The most important part of your fitness routine (and the nutrients you need to maximize it)

What part of your fitness routine deserves the most attention? What could you be doing better to get more gains from your workouts? Stronger? Faster? Quicker? Fitter? Leaner?


Are you doing the things needed during your recovery days to allow your body to get the benefits from your workout? Heck, are you even taking multiple recovery days per week?

The goal of exercise is very simple: challenge the body to do something that requires it to make a change so the next time you do it, it is easier.

The body is always looking to adapt and make changes if it perceives something as difficult such as a workout. It does not like to struggle. Therefore, when you challenge the body and make it work harder than it is used to, your body looks to make the changes it needs so the next time you present it with the same challenge, it feels easier.

Examples of this are challenging your body to do as many pull ups as you can do in 1

minute, holding a plank as long as possible with perfect form, running up stadium stairs as quickly as possible, balancing on one leg with your eyes closed.

When we present appropriate "challenges" for our muscles, joints, nervous system, connective tissue, etc, we send a signal to the body that it needs to make specific changes to meet those challenges the next time around.

There are specific signals that tell the body that change is needed:

1. Burning muscles

2. Repeated bouts of breathlessness

3. Fatigue (muscular, connective tissue, balance, nervous system, etc)

4. Heat (sweating is a signal that your body is working hard and change may be needed)

5. Lifting a heavier weight than your body is used to

All of these things send messages to become stronger, to generate more mitochondria (which provide our cells with energy), and to recruit muscle fibers quicker. If your workouts are not sending these signals to your body that force it to adapt and change, you are literally spinning your wheels and may never see benefits from your workout.

Even worse than that?

You may be sending these signals to your body to adapt and change. But you may not be giving your body enough time or the nutrients it needs to actually make the changes you are asking of it.

Expert triathlete, trainer and biohacking guru Ben Greenfield defines recovery as "your body's ability to meet or exceed performance in a particular activity." If your goal with training and exercise is to become faster, stronger or even burn more body fat, recovery is your best friend.

Research out of McMaster University in Canada has shown that causing significant breakdown of muscle tissue during weight lifting (a term they call "in-roading") can take up to 2 weeks to fully repair. This means that the individual may not be ready for that workout again until 2 weeks has passed and the body has had sufficient time to repair damaged muscle tissue, thereby becoming stronger.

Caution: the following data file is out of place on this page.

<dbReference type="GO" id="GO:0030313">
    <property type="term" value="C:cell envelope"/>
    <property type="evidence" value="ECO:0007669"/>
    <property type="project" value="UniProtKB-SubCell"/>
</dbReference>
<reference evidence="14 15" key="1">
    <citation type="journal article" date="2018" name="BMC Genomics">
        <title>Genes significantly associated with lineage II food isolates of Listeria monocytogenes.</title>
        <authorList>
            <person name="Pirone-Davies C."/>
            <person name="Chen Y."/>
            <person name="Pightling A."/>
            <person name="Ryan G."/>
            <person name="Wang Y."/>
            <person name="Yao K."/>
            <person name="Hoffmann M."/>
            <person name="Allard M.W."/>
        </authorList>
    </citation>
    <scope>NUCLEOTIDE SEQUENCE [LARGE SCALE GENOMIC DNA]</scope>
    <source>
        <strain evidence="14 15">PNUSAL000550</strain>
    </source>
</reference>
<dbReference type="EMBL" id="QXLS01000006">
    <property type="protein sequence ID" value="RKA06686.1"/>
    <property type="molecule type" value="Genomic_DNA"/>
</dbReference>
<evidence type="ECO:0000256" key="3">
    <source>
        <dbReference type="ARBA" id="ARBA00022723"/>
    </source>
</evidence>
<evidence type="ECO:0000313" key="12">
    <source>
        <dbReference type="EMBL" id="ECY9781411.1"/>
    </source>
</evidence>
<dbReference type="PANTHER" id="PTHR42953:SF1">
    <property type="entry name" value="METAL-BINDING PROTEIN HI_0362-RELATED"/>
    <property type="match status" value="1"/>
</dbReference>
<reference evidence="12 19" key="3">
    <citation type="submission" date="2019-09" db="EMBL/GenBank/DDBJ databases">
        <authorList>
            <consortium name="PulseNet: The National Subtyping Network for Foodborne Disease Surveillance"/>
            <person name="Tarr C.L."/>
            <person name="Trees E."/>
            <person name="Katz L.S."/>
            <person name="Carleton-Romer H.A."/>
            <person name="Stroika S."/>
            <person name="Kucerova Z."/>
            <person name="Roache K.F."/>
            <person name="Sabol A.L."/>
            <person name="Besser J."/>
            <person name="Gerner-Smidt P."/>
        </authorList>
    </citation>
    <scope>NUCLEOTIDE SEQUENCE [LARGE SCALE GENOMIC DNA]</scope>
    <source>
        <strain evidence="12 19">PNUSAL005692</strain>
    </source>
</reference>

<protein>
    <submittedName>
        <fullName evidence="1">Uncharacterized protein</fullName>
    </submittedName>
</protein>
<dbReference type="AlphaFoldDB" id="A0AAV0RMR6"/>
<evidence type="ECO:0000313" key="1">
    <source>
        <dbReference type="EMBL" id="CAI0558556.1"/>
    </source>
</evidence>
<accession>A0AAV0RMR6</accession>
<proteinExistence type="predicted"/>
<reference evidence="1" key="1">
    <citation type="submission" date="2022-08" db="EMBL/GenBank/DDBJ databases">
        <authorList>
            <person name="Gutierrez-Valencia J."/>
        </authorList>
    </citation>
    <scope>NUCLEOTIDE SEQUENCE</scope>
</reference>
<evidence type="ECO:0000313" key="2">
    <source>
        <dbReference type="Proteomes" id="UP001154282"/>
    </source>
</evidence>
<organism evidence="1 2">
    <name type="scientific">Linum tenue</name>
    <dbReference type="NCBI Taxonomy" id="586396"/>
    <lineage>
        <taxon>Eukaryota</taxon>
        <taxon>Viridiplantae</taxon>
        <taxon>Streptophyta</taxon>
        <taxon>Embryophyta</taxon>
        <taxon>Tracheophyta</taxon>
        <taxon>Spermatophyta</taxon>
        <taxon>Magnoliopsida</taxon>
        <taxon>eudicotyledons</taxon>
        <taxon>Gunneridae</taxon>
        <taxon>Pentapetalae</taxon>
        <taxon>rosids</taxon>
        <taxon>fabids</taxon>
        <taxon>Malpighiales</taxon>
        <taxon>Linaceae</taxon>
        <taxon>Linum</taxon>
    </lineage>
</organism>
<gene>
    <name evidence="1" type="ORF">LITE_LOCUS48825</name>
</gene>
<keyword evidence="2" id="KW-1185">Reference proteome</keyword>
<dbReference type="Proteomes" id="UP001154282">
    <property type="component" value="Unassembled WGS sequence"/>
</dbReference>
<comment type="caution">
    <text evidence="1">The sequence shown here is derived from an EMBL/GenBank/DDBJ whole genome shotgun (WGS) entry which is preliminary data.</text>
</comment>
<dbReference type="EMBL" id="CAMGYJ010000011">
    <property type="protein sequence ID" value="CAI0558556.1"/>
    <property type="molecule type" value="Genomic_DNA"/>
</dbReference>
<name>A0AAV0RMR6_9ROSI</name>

On the flips side, if we work out without allowing adequate recovery, we could actually

be damaging our muscles, fatiguing our nervous system and driving up inflammation.

If we can speed up our rate of recovery and get our cells, muscles, connective tissue and nervous system to bounce back as quickly as possible, we can "meet or exceed performance in a particular activity." At best, this allows us to train harder, more frequently or more intensely if you so desire. At worst, it allows us to train happier or simply feel better when we step out of bed every morning.

As Greenfield says, "Every time your body bounces back efficiently, you establish a new 'ceiling' of performance capabilities." And because of all the metabolic processes that are used during recovery such as increased fat-burning hormones and lean muscle building processes, you are training your metabolism to become a lean, mean, fat-oxidizing machine.

This may seem overwhelming, but following the two basic steps below will ensure you are on the right track:

Step 1: present your body with the appropriate stimulus so that it needs to change.

Step 2: allow for adequate recovery so the body can make these changes.

I listed some of the stimuli above but by doing things your body finds challenging at an intensity in which it causes muscle burn, breathlessness, sweating, etc, you are doing great.

Now on to Step 2:

How To Maximize Your Recovery (not an exhaustive list, but what I consider especially important):

1. Sleep before midnight is twice as important as sleep after midnight. Didn't grandma always used to say that nothing good happens after midnight? She was right. Almost all of our repair and fat oxidizing hormones are released before

midnight. That means that if you are not soundly asleep by 10pm or so, you are missing out. Shoot for 7-9 hours of deep, high quality sleep with 3-4 of them occurring before midnight.